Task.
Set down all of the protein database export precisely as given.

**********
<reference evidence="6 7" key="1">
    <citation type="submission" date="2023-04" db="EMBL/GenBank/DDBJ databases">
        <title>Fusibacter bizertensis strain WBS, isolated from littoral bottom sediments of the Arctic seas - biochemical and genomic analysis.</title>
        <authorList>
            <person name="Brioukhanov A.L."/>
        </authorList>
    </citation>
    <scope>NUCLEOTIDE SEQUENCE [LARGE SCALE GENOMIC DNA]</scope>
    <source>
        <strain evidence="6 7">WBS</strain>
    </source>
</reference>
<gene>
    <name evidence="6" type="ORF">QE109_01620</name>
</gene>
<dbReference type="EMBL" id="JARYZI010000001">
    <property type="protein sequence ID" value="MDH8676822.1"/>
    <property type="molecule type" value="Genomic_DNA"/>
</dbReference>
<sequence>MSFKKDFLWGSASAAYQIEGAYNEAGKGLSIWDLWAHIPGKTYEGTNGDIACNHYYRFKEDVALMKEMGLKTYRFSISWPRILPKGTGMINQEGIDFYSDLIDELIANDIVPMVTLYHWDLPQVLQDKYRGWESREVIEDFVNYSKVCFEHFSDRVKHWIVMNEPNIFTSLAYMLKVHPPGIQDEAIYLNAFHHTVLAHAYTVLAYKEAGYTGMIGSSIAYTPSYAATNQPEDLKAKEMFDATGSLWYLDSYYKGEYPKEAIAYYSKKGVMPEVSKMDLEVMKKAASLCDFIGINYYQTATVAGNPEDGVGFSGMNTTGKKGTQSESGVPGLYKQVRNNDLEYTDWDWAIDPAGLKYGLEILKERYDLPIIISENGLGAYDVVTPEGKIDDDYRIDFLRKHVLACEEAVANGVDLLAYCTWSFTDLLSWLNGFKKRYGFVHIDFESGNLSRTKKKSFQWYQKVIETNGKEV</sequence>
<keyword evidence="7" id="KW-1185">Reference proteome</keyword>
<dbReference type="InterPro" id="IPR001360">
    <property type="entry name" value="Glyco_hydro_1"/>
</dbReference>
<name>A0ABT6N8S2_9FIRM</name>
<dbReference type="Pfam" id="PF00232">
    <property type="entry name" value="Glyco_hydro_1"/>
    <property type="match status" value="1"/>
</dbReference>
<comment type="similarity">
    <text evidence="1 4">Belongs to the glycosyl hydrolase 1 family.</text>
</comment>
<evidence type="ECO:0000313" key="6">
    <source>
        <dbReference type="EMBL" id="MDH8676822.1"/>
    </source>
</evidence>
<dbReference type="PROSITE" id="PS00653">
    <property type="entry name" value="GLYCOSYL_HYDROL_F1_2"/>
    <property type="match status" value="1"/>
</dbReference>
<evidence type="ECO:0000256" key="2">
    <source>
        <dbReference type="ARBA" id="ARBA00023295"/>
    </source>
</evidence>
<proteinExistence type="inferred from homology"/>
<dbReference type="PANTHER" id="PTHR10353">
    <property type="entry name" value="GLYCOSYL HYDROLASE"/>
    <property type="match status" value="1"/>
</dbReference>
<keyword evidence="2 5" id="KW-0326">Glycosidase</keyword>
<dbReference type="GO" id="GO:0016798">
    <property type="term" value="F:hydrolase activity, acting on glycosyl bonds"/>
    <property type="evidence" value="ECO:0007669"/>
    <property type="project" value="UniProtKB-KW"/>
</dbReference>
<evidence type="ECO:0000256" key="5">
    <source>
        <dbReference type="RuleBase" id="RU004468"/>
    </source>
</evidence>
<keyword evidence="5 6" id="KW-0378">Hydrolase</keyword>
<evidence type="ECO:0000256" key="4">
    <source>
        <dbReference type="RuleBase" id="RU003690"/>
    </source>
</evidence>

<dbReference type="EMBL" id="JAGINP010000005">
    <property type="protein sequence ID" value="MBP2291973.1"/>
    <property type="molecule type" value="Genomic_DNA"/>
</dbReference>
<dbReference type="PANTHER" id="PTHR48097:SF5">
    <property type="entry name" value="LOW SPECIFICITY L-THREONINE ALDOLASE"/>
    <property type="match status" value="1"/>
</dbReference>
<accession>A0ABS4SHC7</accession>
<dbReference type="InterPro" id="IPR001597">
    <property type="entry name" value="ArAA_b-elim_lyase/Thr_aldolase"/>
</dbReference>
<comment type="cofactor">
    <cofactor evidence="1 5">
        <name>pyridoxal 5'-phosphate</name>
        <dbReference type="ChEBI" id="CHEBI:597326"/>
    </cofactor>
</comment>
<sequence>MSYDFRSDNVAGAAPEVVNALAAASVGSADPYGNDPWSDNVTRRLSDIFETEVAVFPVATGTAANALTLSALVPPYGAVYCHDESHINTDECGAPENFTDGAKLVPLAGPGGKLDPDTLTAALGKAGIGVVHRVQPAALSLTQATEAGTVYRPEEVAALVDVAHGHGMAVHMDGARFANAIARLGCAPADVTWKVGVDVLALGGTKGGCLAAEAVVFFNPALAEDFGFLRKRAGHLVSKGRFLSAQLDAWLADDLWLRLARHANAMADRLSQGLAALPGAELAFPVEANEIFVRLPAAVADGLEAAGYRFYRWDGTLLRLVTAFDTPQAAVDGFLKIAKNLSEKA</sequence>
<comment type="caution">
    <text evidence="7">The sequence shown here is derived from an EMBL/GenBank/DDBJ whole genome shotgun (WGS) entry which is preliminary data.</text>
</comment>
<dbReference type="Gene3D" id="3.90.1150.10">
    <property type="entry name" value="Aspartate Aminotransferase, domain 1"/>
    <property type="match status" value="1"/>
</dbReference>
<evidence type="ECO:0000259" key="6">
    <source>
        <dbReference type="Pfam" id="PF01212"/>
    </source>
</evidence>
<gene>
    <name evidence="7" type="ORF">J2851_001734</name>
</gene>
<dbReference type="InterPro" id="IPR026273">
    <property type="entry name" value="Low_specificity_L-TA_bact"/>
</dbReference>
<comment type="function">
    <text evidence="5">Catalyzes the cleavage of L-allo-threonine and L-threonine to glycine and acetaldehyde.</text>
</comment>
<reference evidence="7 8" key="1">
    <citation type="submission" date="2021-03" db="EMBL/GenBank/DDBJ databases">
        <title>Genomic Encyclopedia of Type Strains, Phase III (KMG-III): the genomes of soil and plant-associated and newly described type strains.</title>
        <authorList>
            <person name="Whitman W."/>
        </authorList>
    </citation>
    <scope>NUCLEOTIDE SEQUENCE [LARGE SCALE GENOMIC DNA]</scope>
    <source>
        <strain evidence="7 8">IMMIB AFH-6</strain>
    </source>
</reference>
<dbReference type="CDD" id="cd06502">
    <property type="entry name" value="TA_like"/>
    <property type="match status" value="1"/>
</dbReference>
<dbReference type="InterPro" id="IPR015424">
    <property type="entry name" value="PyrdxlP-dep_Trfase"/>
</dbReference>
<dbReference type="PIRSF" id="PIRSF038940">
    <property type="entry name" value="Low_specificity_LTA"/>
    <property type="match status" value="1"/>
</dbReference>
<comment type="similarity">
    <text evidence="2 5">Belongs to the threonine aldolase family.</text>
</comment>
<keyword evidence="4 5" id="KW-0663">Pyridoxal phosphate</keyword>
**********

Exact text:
<reference evidence="6 7" key="1">
    <citation type="submission" date="2023-04" db="EMBL/GenBank/DDBJ databases">
        <title>Fusibacter bizertensis strain WBS, isolated from littoral bottom sediments of the Arctic seas - biochemical and genomic analysis.</title>
        <authorList>
            <person name="Brioukhanov A.L."/>
        </authorList>
    </citation>
    <scope>NUCLEOTIDE SEQUENCE [LARGE SCALE GENOMIC DNA]</scope>
    <source>
        <strain evidence="6 7">WBS</strain>
    </source>
</reference>
<gene>
    <name evidence="6" type="ORF">QE109_01620</name>
</gene>
<dbReference type="EMBL" id="JARYZI010000001">
    <property type="protein sequence ID" value="MDH8676822.1"/>
    <property type="molecule type" value="Genomic_DNA"/>
</dbReference>
<sequence>MSFKKDFLWGSASAAYQIEGAYNEAGKGLSIWDLWAHIPGKTYEGTNGDIACNHYYRFKEDVALMKEMGLKTYRFSISWPRILPKGTGMINQEGIDFYSDLIDELIANDIVPMVTLYHWDLPQVLQDKYRGWESREVIEDFVNYSKVCFEHFSDRVKHWIVMNEPNIFTSLAYMLKVHPPGIQDEAIYLNAFHHTVLAHAYTVLAYKEAGYTGMIGSSIAYTPSYAATNQPEDLKAKEMFDATGSLWYLDSYYKGEYPKEAIAYYSKKGVMPEVSKMDLEVMKKAASLCDFIGINYYQTATVAGNPEDGVGFSGMNTTGKKGTQSESGVPGLYKQVRNNDLEYTDWDWAIDPAGLKYGLEILKERYDLPIIISENGLGAYDVVTPEGKIDDDYRIDFLRKHVLACEEAVANGVDLLAYCTWSFTDLLSWLNGFKKRYGFVHIDFESGNLSRTKKKSFQWYQKVIETNGKEV</sequence>
<keyword evidence="7" id="KW-1185">Reference proteome</keyword>
<dbReference type="InterPro" id="IPR001360">
    <property type="entry name" value="Glyco_hydro_1"/>
</dbReference>
<name>A0ABT6N8S2_9FIRM</name>
<dbReference type="Pfam" id="PF00232">
    <property type="entry name" value="Glyco_hydro_1"/>
    <property type="match status" value="1"/>
</dbReference>
<comment type="similarity">
    <text evidence="1 4">Belongs to the glycosyl hydrolase 1 family.</text>
</comment>
<evidence type="ECO:0000313" key="6">
    <source>
        <dbReference type="EMBL" id="MDH8676822.1"/>
    </source>
</evidence>
<dbReference type="PROSITE" id="PS00653">
    <property type="entry name" value="GLYCOSYL_HYDROL_F1_2"/>
    <property type="match status" value="1"/>
</dbReference>
<evidence type="ECO:0000256" key="2">
    <source>
        <dbReference type="ARBA" id="ARBA00023295"/>
    </source>
</evidence>
<proteinExistence type="inferred from homology"/>
<dbReference type="PANTHER" id="PTHR10353">
    <property type="entry name" value="GLYCOSYL HYDROLASE"/>
    <property type="match status" value="1"/>
</dbReference>
<keyword evidence="2 5" id="KW-0326">Glycosidase</keyword>
<dbReference type="GO" id="GO:0016798">
    <property type="term" value="F:hydrolase activity, acting on glycosyl bonds"/>
    <property type="evidence" value="ECO:0007669"/>
    <property type="project" value="UniProtKB-KW"/>
</dbReference>
<evidence type="ECO:0000256" key="5">
    <source>
        <dbReference type="RuleBase" id="RU004468"/>
    </source>
</evidence>
<keyword evidence="5 6" id="KW-0378">Hydrolase</keyword>
<evidence type="ECO:0000256" key="4">
    <source>
        <dbReference type="RuleBase" id="RU003690"/>
    </source>
</evidence>

<dbReference type="EMBL" id="JAGINP010000005">
    <property type="protein sequence ID" value="MBP2291973.1"/>
    <property type="molecule type" value="Genomic_DNA"/>
</dbReference>
<dbReference type="PANTHER" id="PTHR48097:SF5">
    <property type="entry name" value="LOW SPECIFICITY L-THREONINE ALDOLASE"/>
    <property type="match status" value="1"/>
</dbReference>
<accession>A0ABS4SHC7</accession>
<dbReference type="InterPro" id="IPR001597">
    <property type="entry name" value="ArAA_b-elim_lyase/Thr_aldolase"/>
</dbReference>
<comment type="cofactor">
    <cofactor evidence="1 5">
        <name>pyridoxal 5'-phosphate</name>
        <dbReference type="ChEBI" id="CHEBI:597326"/>
    </cofactor>
</comment>
<sequence>MSYDFRSDNVAGAAPEVVNALAAASVGSADPYGNDPWSDNVTRRLSDIFETEVAVFPVATGTAANALTLSALVPPYGAVYCHDESHINTDECGAPENFTDGAKLVPLAGPGGKLDPDTLTAALGKAGIGVVHRVQPAALSLTQATEAGTVYRPEEVAALVDVAHGHGMAVHMDGARFANAIARLGCAPADVTWKVGVDVLALGGTKGGCLAAEAVVFFNPALAEDFGFLRKRAGHLVSKGRFLSAQLDAWLADDLWLRLARHANAMADRLSQGLAALPGAELAFPVEANEIFVRLPAAVADGLEAAGYRFYRWDGTLLRLVTAFDTPQAAVDGFLKIAKNLSEKA</sequence>
<comment type="caution">
    <text evidence="7">The sequence shown here is derived from an EMBL/GenBank/DDBJ whole genome shotgun (WGS) entry which is preliminary data.</text>
</comment>
<dbReference type="Gene3D" id="3.90.1150.10">
    <property type="entry name" value="Aspartate Aminotransferase, domain 1"/>
    <property type="match status" value="1"/>
</dbReference>
<evidence type="ECO:0000259" key="6">
    <source>
        <dbReference type="Pfam" id="PF01212"/>
    </source>
</evidence>
<gene>
    <name evidence="7" type="ORF">J2851_001734</name>
</gene>
<dbReference type="InterPro" id="IPR026273">
    <property type="entry name" value="Low_specificity_L-TA_bact"/>
</dbReference>
<comment type="function">
    <text evidence="5">Catalyzes the cleavage of L-allo-threonine and L-threonine to glycine and acetaldehyde.</text>
</comment>
<reference evidence="7 8" key="1">
    <citation type="submission" date="2021-03" db="EMBL/GenBank/DDBJ databases">
        <title>Genomic Encyclopedia of Type Strains, Phase III (KMG-III): the genomes of soil and plant-associated and newly described type strains.</title>
        <authorList>
            <person name="Whitman W."/>
        </authorList>
    </citation>
    <scope>NUCLEOTIDE SEQUENCE [LARGE SCALE GENOMIC DNA]</scope>
    <source>
        <strain evidence="7 8">IMMIB AFH-6</strain>
    </source>
</reference>
<dbReference type="CDD" id="cd06502">
    <property type="entry name" value="TA_like"/>
    <property type="match status" value="1"/>
</dbReference>
<dbReference type="InterPro" id="IPR015424">
    <property type="entry name" value="PyrdxlP-dep_Trfase"/>
</dbReference>
<dbReference type="PIRSF" id="PIRSF038940">
    <property type="entry name" value="Low_specificity_LTA"/>
    <property type="match status" value="1"/>
</dbReference>
<comment type="similarity">
    <text evidence="2 5">Belongs to the threonine aldolase family.</text>
</comment>
<keyword evidence="4 5" id="KW-0663">Pyridoxal phosphate</keyword>